Over 475,000 Colonies Impacted From Exposure!
In early February, commercial, migratory beekeepers travel with their bees to the almond groves in California for pollination. Almonds are one of many key crops that rely upon honeybees for pollination. Many migratory beekeepers begin with almonds and then travel to other states to work with growers and pollinate other crops such as apples, cherries, avocados, cranberries and blueberries. The California almond crop is critical because it supplies 80% of the world’s almonds.
Due to exposure to neonicotinoids, IGR’s (insect growth regulator pesticides) and fungicides, the number of bees impacted will continue to grow as the chemicals take their toll.
A Tank Sized Toxic Cocktail For Bees
Although EPA has made some effort to protect bees by changing the label language, the danger to bees remains due to lack of clarity and overall thorough protection of the bees. Protection of bees should be paramount but there are a growing number of beekeepers, beekeeping advocates and environmentalists that feel industry is EPA’s key concern.
“What’s interesting with the pesticides that were applied to almonds, none of the pesticides had any kind of warnings for or directions for use that would indicate that they were toxic to honeybees or insect pollinators but it is pretty obvious to beekeepers that the tank mixes actually were pretty toxic.”- Jeff Anderson
What Will The Economic Impact Be?
Below is a graphic that illustrates the impact sustained from one beekeeper who lost 200 colonies back in 2010. What will the impact be from this year’s bee losses in California? This is just the beginning of the year.
Can Beekeepers Recover?
Even if the commercial beekeepers recover, they may opt not to return to California next year. That is a harsh reality that the growers who depend upon these beekeepers face.
The financial burden is tremendous for commercial beekeepers who are mortgaging their homes, living hand to mouth and doing whatever they can to keep their bees alive. Bee losses of this magnitude are devastating commercial operations. It is getting harder and harder to avoid these chemicals. At what point will the bees cease to survive?
Listen To The Interview:
In this segment of The Organic View Radio Show, host, June Stoyer talks to two leading commercial, migratory beekeepers, Mr. Jeff Anderson and Mr. Bill Rhodes about the recent news about major honeybee deaths in California from almond pollination. To hear the interview click the play button below on the video.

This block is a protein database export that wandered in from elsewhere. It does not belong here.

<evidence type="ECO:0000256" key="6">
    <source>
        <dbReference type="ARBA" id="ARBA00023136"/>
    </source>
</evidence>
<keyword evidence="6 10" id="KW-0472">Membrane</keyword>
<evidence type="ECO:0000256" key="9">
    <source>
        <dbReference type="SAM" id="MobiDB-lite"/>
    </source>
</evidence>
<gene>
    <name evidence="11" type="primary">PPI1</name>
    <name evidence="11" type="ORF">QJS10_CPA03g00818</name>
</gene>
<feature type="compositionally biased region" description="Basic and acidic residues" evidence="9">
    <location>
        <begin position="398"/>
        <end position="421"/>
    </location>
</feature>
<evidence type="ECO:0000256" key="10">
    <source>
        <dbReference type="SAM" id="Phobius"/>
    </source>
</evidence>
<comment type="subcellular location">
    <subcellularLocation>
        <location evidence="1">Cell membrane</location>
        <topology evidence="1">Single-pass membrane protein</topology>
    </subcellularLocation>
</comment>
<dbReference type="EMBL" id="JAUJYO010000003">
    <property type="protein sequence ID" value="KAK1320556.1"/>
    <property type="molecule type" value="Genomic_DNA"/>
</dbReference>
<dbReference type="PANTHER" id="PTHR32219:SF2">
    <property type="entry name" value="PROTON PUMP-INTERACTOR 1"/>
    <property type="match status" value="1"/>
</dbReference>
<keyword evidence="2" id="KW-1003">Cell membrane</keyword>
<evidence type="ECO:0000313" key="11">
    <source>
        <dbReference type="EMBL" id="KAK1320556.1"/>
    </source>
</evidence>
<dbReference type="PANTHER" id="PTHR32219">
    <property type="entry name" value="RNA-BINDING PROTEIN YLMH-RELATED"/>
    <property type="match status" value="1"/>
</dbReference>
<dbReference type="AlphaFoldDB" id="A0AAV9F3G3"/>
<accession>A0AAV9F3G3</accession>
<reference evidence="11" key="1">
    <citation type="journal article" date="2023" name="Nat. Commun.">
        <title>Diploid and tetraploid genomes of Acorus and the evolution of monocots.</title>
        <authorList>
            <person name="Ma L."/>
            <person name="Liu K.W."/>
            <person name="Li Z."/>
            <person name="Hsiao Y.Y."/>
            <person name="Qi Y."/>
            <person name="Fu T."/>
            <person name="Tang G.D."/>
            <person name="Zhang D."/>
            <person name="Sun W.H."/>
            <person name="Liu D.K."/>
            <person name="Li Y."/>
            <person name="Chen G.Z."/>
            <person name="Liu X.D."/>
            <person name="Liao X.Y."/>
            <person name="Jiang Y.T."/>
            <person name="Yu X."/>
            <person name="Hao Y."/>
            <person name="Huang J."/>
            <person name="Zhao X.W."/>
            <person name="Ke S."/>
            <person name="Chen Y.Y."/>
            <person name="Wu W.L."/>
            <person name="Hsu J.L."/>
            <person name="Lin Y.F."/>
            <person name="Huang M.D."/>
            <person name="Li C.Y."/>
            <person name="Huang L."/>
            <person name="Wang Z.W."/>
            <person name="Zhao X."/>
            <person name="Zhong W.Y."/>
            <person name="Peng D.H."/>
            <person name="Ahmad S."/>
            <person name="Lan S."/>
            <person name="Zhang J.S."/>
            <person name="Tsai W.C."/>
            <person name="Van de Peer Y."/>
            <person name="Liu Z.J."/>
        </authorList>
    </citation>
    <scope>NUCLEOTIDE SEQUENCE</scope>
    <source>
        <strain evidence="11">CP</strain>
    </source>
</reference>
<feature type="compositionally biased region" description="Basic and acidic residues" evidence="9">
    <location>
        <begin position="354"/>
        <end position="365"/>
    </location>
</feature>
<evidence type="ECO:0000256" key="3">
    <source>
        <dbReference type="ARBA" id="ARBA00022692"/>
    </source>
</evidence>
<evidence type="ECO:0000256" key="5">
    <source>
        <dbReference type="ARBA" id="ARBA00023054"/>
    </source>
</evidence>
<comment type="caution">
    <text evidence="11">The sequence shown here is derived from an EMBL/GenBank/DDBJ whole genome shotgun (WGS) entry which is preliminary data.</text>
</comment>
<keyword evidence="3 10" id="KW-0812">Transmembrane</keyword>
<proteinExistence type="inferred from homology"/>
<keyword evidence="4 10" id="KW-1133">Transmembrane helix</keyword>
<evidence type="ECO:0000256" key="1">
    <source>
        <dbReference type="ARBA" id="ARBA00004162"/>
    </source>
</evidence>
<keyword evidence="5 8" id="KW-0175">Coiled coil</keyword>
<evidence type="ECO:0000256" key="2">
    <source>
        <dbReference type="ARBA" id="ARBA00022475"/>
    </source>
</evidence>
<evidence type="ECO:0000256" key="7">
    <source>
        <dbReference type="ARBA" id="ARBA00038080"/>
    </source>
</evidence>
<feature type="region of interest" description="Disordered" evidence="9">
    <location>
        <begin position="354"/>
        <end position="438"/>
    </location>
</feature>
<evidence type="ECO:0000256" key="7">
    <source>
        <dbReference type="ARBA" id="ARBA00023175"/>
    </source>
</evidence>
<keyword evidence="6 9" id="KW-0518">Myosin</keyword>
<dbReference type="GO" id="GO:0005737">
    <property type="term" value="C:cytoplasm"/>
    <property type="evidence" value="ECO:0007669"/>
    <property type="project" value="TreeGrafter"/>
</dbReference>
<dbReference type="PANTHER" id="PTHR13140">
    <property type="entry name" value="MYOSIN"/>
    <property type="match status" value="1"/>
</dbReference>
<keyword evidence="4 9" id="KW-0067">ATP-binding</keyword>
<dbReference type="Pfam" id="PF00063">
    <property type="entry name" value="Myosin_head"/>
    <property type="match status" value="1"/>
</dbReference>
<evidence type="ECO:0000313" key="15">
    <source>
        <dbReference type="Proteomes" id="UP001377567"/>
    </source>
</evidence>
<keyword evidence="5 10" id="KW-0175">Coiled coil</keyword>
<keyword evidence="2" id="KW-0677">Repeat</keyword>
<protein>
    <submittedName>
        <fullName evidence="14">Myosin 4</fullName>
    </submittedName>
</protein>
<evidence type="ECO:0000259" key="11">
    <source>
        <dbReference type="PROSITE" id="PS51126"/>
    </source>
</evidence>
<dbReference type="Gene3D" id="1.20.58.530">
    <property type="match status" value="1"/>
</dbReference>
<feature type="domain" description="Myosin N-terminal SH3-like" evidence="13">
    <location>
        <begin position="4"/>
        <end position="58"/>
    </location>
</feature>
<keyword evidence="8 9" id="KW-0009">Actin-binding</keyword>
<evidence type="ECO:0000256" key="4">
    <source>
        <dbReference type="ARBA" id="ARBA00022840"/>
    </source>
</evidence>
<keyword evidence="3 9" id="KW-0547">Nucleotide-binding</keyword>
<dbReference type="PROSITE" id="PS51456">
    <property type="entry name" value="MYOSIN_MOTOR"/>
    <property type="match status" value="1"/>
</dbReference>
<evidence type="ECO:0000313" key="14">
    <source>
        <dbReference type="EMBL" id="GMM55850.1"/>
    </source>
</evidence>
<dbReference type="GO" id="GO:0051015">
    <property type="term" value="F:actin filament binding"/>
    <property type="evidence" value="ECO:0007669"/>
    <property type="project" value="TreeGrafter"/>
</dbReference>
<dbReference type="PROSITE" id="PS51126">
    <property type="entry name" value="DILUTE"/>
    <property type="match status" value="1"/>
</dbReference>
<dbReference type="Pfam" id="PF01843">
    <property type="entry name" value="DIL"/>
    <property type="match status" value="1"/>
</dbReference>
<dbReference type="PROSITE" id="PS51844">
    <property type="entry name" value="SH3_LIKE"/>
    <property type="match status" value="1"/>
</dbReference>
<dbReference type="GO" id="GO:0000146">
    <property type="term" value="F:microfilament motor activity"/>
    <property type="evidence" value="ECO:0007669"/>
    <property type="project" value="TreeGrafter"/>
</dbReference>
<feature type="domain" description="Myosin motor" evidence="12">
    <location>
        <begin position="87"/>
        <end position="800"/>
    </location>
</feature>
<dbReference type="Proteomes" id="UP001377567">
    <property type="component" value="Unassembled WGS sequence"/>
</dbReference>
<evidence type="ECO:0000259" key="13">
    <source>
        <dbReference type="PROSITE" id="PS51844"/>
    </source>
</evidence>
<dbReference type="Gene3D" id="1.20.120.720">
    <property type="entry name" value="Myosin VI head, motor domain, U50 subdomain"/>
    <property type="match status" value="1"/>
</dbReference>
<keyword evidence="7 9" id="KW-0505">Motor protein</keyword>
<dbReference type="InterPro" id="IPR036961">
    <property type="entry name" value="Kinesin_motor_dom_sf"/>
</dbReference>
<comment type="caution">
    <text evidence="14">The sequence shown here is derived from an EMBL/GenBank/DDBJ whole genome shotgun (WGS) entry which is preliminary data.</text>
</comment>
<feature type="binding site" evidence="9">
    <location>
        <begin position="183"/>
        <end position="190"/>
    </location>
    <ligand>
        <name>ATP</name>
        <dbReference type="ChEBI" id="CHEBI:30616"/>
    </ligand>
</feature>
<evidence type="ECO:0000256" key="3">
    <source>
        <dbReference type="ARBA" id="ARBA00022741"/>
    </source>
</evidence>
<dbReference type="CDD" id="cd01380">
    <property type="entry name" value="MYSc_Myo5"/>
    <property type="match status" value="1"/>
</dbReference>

Learn About Jeff Anderson
Mr. Jeff Anderson is the owner of California-Minnesota Honey farms. Jeff also represents the beekeeping industry on the National Beekeeping Advisory Board, The National Pollinator Defense Fund and the Pollinator Stewardship Council.
Learn About Bill Rhodes
Mr. Bill Rhodes is the owner of Bill Rhodes Honey, one of Florida’s leading honey producers. The Umatilla business began as a one-man operation in the early 1970s after Bill returned home following a two-year career in the Canadian Football League. “I got interested in the bee business through a friend,” says the former Florida State University lineman. “I started with 50 hives and before I knew it I had 400.” Today, he has anywhere between 8,000 and 10,000 hives and 15 employees. He has a plant in South Dakota as well as a farm in Georgia where he “runs” the bees. He also pays “bee rent” to farmers who want their crops pollinated. His company produces 1,500 to 2,500 drums of honey annually, but those numbers can fluctuate wildly from year to year because of weather and a variety of other factors. “Bill was instrumental in helping Florida become the first state in the nation in 2009 to set industry standards,” says Doug McGinnis, co-owner of Tropical Blossom Honey Co. in Edgewater. “He is passionate about making sure honey is pure, and we need more beekeepers like him.” When Bill has a bit of downtime from producing honey, the Umatilla native enjoys spending time with his wife, Anna, and their grandchildren. Their son Billy manages the family’s farm in Quincy, Florida, and their other son, Bobby, is a local contractor and proprietor of a solar energy company. When the family isn’t discussing business, they are talking football—both sons followed in their father’s footsteps as FSU players in the late ‘90s.